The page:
(a) A good faith rental agreement may require a tenant to assume the obligation for one or more of the characteristics contained in section 38-12-505 (1) (f), (1) (g), and (1) (h), as long as the requirement is not inconsistent with any obligations imposed upon a landlord by a governmental entity for the receipt of a subsidy for the residential premises; and

(b) For any dwelling unit for which a landlord does not receive a subsidy from any governmental source, a landlord and tenant may agree in writing that the tenant is to perform specific repairs, maintenance tasks, alterations, and remodeling, but only if:

(I) The agreement of the parties is entered into in good faith and is set forth in a separate writing signed by the parties and supported by adequate consideration;

(II) The work is not necessary to cure a failure to comply with section 38-12-505 (3); and

(III) Such agreement does not affect the obligation of the landlord to other tenants' residential premises.

(2) For a single-family residential premises for which a landlord does not receive a subsidy from any governmental source, a landlord and tenant may agree in writing that the tenant is to perform specific repairs, maintenance tasks, alterations, and remodeling necessary to cure a failure to comply with section 38-12-505 (3), but only if:

(a) The agreement of the landlord and tenant is entered into in good faith and is set forth in a writing that is separate from the rental agreement, signed by the parties, and supported by adequate consideration; and

(b) The tenant has the requisite skills to perform the work required to cure a failure to comply with section 38-12-505 (3).

(3) To the extent that performance by a tenant relates to a characteristic set forth in section 38-12-505 (1), the tenant shall assume the obligation for such characteristic.

(4) If consistent with this section a tenant assumes an obligation for a characteristic set forth in section 38-12-505 (1), the lack of such characteristic shall not make a residential premises uninhabitable.

38-12-507. Breach of warranty of habitability - tenant's remedies. (1) If there is a breach of the warranty of habitability as set forth in section 38-12-503 (2), the following provisions shall apply:

(a) Upon no less than ten and no more than thirty days written notice to the landlord specifying the condition alleged to breach of the warranty of habitability and giving the landlord five business days from the receipt of the written notice to remedy the breach, a tenant may terminate the rental agreement by surrendering possession of the dwelling unit. If the breach is remediable by repairs, the payment of damages, or otherwise and the landlord adequately remedies the breach within five business days of receipt of the notice, the rental agreement shall not terminate by reason of the breach.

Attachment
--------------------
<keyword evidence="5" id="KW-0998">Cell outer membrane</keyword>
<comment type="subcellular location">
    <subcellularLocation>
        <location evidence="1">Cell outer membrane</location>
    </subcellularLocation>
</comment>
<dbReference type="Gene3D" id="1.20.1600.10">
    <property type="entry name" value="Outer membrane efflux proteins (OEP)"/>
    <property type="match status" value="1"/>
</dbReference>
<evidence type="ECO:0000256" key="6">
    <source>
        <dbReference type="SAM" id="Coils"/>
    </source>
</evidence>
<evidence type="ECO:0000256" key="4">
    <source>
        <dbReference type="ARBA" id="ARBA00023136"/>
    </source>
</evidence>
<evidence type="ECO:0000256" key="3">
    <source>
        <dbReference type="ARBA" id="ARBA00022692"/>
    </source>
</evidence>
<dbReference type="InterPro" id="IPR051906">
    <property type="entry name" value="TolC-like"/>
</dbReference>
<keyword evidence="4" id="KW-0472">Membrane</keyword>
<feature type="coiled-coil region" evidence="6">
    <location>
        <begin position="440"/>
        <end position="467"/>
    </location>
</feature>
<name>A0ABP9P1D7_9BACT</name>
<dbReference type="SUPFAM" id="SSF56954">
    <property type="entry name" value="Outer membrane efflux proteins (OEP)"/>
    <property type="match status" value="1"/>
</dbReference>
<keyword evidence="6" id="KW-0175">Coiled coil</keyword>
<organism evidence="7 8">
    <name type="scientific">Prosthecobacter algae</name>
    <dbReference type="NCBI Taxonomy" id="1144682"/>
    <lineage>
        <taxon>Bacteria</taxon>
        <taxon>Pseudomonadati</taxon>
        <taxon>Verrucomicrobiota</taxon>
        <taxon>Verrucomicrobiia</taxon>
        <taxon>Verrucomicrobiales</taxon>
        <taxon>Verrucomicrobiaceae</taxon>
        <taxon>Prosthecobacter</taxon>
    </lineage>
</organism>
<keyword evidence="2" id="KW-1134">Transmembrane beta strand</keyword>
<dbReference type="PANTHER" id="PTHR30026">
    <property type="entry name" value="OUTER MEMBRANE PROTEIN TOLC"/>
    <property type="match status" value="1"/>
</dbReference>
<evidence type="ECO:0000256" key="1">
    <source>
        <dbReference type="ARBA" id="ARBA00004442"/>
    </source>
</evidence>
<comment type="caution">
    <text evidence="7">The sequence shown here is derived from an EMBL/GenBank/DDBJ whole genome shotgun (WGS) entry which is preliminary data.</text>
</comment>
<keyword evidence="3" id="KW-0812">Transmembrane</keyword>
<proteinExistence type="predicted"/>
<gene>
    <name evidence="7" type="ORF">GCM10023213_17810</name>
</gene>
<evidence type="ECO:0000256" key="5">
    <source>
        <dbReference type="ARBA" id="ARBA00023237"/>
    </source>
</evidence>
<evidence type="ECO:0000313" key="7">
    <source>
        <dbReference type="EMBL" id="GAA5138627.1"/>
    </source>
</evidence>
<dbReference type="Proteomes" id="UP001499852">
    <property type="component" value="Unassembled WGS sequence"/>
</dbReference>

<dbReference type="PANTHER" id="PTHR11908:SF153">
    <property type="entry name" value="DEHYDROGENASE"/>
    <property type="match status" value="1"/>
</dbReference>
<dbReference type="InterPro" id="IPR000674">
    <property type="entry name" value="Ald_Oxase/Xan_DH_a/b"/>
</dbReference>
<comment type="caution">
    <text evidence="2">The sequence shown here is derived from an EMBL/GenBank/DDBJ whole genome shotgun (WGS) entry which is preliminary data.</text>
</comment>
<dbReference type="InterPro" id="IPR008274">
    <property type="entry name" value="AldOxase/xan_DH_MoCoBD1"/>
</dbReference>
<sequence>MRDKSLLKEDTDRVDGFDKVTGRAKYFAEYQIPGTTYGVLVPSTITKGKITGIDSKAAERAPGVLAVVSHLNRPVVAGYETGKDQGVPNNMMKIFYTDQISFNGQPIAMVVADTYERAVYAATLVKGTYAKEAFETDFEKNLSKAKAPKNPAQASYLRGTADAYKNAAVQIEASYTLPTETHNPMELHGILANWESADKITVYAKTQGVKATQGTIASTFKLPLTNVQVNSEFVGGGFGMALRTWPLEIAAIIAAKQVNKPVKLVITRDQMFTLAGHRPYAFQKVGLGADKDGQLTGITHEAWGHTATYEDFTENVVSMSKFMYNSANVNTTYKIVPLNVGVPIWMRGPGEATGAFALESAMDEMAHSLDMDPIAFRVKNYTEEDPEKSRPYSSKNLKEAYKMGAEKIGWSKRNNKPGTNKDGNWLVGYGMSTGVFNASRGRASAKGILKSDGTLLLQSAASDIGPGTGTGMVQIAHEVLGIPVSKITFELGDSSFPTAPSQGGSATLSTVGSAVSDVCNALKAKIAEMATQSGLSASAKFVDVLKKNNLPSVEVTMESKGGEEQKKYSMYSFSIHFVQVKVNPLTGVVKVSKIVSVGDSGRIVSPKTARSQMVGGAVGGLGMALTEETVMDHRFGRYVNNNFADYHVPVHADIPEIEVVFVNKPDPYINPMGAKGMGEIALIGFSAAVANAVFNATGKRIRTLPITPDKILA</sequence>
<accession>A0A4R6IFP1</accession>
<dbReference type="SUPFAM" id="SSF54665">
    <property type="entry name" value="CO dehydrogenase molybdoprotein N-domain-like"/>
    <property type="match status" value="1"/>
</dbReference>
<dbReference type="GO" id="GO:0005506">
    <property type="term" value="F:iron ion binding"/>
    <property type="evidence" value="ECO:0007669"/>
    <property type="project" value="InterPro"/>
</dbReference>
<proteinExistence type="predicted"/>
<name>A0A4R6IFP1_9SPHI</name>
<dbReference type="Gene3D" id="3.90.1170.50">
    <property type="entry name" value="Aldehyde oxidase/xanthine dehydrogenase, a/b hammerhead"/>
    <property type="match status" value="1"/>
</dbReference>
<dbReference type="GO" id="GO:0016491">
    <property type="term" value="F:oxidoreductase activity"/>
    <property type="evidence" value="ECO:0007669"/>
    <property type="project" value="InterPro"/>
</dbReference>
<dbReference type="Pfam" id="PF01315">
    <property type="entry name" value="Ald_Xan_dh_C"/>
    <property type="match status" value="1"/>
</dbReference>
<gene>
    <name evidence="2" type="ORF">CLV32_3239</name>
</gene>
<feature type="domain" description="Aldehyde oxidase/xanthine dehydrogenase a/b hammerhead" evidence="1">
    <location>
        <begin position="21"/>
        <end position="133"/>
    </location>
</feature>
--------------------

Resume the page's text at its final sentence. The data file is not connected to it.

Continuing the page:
(b) A tenant may obtain injunctive relief for breach of the warranty of habitability in any court of competent jurisdiction. In any proceeding for injunctive relief, the court shall determine actual damages for a breach of the warranty at the time the court orders the injunctive relief. A landlord shall not be subject to any court order for injunctive relief if the landlord tenders the actual damages to the court within two business days of the order. Upon application by the tenant, the court shall immediately release to the tenant the damages paid by the landlord. If the tenant vacates the leased premises, the landlord shall not be permitted to rent the premises again until such time as the unit would be in compliance with the warranty of habitability set forth in section 38-12-503 (1).

(c) In an action for possession based upon nonpayment of rent in which the tenant asserts a defense to possession based upon the landlord's alleged breach of the warranty of habitability, upon the filing of the tenant's answer the court shall order the tenant to pay into the registry of the court all or part of the rent accrued after due consideration of expenses already incurred by the tenant based upon the landlord's breach of the warranty of habitability.

(d) Whether asserted as a claim or counterclaim, a tenant may recover damages directly arising from a breach of the warranty of habitability, which may include, but are not limited to, any reduction in the fair rental value of the dwelling unit, in any court of competent jurisdiction.